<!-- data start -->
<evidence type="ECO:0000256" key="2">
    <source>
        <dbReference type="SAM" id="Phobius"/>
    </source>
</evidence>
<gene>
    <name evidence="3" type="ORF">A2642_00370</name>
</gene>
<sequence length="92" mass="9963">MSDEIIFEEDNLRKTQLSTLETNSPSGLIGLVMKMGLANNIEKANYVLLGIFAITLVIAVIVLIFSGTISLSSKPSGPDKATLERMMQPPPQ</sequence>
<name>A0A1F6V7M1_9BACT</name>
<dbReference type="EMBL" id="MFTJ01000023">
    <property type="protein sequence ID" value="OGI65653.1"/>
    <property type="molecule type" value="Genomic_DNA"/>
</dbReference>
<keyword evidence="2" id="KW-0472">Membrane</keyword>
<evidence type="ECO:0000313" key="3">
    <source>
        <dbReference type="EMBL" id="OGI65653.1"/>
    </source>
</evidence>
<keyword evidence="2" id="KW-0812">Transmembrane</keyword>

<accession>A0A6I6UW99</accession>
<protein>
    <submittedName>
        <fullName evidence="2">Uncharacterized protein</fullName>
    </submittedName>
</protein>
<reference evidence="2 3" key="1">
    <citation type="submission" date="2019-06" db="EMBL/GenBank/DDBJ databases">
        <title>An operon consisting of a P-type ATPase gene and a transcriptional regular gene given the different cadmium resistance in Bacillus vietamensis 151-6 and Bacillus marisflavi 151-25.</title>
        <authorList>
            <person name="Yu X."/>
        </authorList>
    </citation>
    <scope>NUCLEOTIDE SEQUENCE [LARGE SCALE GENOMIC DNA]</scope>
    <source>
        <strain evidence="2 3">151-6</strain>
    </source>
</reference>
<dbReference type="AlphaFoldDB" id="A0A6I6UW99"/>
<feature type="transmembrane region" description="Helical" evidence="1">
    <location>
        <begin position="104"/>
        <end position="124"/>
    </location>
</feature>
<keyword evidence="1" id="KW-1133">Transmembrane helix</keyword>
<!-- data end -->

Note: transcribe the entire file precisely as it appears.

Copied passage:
<evidence type="ECO:0000256" key="2">
    <source>
        <dbReference type="SAM" id="Phobius"/>
    </source>
</evidence>
<gene>
    <name evidence="3" type="ORF">A2642_00370</name>
</gene>
<sequence length="92" mass="9963">MSDEIIFEEDNLRKTQLSTLETNSPSGLIGLVMKMGLANNIEKANYVLLGIFAITLVIAVIVLIFSGTISLSSKPSGPDKATLERMMQPPPQ</sequence>
<name>A0A1F6V7M1_9BACT</name>
<dbReference type="EMBL" id="MFTJ01000023">
    <property type="protein sequence ID" value="OGI65653.1"/>
    <property type="molecule type" value="Genomic_DNA"/>
</dbReference>
<keyword evidence="2" id="KW-0472">Membrane</keyword>
<evidence type="ECO:0000313" key="3">
    <source>
        <dbReference type="EMBL" id="OGI65653.1"/>
    </source>
</evidence>
<keyword evidence="2" id="KW-0812">Transmembrane</keyword>

<accession>A0A6I6UW99</accession>
<protein>
    <submittedName>
        <fullName evidence="2">Uncharacterized protein</fullName>
    </submittedName>
</protein>
<reference evidence="2 3" key="1">
    <citation type="submission" date="2019-06" db="EMBL/GenBank/DDBJ databases">
        <title>An operon consisting of a P-type ATPase gene and a transcriptional regular gene given the different cadmium resistance in Bacillus vietamensis 151-6 and Bacillus marisflavi 151-25.</title>
        <authorList>
            <person name="Yu X."/>
        </authorList>
    </citation>
    <scope>NUCLEOTIDE SEQUENCE [LARGE SCALE GENOMIC DNA]</scope>
    <source>
        <strain evidence="2 3">151-6</strain>
    </source>
</reference>
<dbReference type="AlphaFoldDB" id="A0A6I6UW99"/>
<feature type="transmembrane region" description="Helical" evidence="1">
    <location>
        <begin position="104"/>
        <end position="124"/>
    </location>
</feature>
<keyword evidence="1" id="KW-1133">Transmembrane helix</keyword>